For each transaction, the researchers had complete data about the sales object; its presentation by the seller; the auction’s starting price; the hidden reserve price (if set by the seller); the final price; the number of bids made; the seller’s feedback-based reputation; the seller’s eBay experience; the seller’s and buyer’s gender; and more. Apart from the sellers’ feedback-based reputation—which was higher for women sellers—men and women sellers were pretty similar in most respects (with such a huge sample, almost any difference is highly statistically significant, so it is more important to look at the magnitude of the difference than its statistical significance). More importantly, when comparing the number of bids and final prices paid to male sellers with those paid to women sellers, the researchers controlled for all other variables so as to isolate the effect of gender.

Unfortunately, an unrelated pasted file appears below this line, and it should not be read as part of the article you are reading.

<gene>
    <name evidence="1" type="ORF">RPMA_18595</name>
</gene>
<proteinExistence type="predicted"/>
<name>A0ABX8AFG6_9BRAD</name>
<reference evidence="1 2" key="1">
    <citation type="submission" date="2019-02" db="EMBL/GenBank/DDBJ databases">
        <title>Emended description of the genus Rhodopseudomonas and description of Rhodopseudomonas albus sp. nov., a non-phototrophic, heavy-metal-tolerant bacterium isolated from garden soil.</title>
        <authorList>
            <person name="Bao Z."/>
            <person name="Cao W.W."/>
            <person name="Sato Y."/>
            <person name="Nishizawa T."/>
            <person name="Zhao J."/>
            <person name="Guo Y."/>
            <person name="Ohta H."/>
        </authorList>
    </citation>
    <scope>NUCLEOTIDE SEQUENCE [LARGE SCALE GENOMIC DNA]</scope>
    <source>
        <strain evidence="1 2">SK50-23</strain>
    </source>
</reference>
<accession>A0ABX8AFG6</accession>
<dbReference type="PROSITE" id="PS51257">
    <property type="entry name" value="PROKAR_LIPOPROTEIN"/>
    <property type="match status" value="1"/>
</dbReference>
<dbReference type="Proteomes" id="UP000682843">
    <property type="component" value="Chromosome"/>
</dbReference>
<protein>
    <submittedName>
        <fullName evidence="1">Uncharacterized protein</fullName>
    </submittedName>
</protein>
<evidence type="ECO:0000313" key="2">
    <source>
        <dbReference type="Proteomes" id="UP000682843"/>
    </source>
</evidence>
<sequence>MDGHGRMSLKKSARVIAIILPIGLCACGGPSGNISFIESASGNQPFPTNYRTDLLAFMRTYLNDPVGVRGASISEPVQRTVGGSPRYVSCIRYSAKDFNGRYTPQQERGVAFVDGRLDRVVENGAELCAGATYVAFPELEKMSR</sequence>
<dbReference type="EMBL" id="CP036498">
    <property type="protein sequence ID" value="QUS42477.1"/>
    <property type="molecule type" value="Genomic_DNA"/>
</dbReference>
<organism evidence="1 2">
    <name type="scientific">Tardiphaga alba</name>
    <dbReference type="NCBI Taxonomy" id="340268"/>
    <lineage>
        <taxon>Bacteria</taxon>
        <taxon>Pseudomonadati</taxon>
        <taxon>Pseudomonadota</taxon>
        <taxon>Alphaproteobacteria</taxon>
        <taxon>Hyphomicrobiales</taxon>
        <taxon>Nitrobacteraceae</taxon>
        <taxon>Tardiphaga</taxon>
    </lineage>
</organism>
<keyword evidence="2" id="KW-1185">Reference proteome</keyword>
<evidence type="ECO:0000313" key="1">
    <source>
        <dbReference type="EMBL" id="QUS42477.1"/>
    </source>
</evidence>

Along with various findings concerning certain gender differences in item descriptions, risk-aversion, and buyers’ willingness to pay, the key findings were that women sellers received fewer bids than men, and were paid about 80% of the price paid to men when selling an identical new product, and 97% when selling an identical used one (most private sellers sell used items). The price gap varied across types of items, but there was no easily discernible regularity in this respect.